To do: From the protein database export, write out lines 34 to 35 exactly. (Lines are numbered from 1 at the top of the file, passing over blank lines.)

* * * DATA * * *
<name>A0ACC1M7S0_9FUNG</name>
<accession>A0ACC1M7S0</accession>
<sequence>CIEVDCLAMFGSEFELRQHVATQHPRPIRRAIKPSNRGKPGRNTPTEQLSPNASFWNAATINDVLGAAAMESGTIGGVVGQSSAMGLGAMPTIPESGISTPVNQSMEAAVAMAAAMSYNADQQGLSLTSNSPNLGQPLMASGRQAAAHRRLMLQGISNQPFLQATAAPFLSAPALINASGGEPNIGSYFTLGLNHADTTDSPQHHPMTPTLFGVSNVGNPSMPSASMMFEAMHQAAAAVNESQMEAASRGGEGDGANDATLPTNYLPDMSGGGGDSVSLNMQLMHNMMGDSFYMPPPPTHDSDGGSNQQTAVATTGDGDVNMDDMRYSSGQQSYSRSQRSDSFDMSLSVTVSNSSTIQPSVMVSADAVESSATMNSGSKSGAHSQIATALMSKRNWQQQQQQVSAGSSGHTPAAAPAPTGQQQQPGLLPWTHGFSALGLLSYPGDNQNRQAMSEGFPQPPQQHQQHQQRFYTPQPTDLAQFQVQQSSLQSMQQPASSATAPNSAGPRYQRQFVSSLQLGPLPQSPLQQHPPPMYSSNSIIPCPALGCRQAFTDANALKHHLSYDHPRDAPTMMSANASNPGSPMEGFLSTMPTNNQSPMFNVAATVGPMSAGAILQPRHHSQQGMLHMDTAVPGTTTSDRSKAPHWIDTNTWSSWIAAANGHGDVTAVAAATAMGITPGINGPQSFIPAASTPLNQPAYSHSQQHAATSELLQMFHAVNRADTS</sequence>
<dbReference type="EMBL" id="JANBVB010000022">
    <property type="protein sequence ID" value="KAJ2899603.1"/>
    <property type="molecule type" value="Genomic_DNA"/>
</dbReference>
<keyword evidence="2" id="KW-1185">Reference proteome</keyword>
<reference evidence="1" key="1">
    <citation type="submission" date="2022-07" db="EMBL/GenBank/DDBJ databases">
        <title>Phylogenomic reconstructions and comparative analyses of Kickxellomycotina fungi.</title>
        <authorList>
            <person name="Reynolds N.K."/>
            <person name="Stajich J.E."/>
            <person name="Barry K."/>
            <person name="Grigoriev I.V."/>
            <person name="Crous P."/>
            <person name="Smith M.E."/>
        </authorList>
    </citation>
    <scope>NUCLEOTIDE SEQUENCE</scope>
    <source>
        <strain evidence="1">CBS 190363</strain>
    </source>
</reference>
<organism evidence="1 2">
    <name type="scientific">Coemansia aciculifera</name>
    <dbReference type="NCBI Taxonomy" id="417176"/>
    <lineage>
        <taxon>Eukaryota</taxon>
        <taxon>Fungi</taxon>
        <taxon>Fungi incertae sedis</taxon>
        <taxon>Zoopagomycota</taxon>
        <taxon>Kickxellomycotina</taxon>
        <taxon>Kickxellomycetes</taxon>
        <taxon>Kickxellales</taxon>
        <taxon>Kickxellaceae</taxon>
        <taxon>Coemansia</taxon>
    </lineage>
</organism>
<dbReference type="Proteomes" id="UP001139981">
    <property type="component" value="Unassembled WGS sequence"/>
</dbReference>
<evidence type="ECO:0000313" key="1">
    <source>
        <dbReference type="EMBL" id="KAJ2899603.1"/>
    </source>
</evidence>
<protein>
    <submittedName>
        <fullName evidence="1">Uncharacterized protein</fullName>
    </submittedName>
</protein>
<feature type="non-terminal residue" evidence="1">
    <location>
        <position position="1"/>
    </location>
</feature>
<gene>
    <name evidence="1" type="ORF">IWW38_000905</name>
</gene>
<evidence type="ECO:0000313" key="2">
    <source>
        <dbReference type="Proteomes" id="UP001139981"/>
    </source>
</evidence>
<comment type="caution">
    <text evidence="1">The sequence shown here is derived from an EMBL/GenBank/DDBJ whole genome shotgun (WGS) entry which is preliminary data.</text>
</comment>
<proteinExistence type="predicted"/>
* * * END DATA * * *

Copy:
        <taxon>Kickxellomycotina</taxon>
        <taxon>Kickxellomycetes</taxon>